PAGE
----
When it comes to motherhood, I sometimes feel a little lost. I find myself looking around for a good example of what a good mom should be. Not because I want to get sucked into the comparison game, but because I want to make sure I am doing things right.
Here’s the thing, I know no mom is perfect.
I also know my mom replaced me a long time ago with her personal demons. Truthfully, I don’t have many happy memories from my childhood. Our home was filled with beer bottles and an emotionally absent mother. It was unpredictable – some days were good days. On good days, she made dinner, checked homework, and read bedtime stories. Other days were not good – it was a “fend for yourself” kind of life. On bad days, my mom would lock herself in her room all day or she would send me to a relative’s house for the night.
Fast forward through missed birthdays, graduations, and other big events, like my wedding. To this day, I have no relationship with my mom. She still has the same struggles as before, only I no longer have to live with them. When I see her, on rare occasion, I can hardly believe she gave birth to me. I feel no personal connection. When I hear other women talk about how annoying it is that their mother calls them every day, it hurts. Mine never calls. There aren’t any mother/daughter dates. We don’t go out shopping or get our nails done together. I don’t confide in her with big decisions or vent to her when my husband forgets to start the dishwasher. It’s just not in the cards.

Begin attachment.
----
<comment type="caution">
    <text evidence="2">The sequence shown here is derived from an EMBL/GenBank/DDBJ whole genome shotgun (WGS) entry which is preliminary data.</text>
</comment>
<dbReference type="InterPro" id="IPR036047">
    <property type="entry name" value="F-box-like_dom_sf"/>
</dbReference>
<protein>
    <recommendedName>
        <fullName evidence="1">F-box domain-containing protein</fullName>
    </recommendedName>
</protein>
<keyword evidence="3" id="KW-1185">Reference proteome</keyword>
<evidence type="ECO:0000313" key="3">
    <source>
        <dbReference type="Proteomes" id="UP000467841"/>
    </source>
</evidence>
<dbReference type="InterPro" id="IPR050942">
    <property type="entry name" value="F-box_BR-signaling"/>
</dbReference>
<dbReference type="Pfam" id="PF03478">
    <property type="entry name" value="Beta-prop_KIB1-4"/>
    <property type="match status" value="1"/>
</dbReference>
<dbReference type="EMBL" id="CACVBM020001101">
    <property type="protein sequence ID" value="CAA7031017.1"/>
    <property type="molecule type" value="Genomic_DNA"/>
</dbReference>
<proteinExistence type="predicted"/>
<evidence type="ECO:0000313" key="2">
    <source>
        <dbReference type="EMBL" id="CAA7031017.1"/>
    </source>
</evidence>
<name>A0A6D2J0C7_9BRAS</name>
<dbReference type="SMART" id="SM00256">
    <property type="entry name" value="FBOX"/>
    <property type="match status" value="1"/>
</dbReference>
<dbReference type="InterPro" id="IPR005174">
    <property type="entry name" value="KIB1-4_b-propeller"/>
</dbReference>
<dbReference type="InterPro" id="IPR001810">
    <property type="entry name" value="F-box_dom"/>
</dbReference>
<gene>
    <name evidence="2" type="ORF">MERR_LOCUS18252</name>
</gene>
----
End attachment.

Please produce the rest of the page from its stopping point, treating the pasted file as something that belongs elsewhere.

I don’t want sympathy or a pity party.
I believe my childhood has made me into the strong person I am today. I know it sounds cliché, but it’s true. If you know me, you would probably think I had a normal, happy childhood. Questions about my mom I usually brush off. I’ll never tell you that I haven’t spoken to her in months. I don’t mention that as much as I want to cut her off completely, I just can’t. I won’t admit to the fact that most of my decisions as a parent come from not wanting to be her.
I want my children to have a normal and happy childhood. I don’t want them to have to worry about what sort of situation they’re coming home to every day. I try my hardest to cook dinner for them on a regular basis, and tuck them into bed after a bedtime story each night. I want them to know they’re loved not just through my words but through my daily actions. I am determined to provide a stable life for them … and myself. I hope to be a mom they love, with no twinge of pain behind it. I want them to have a childhood they looks back on with fondness, not tears. I want to be better than the mom I had, for them.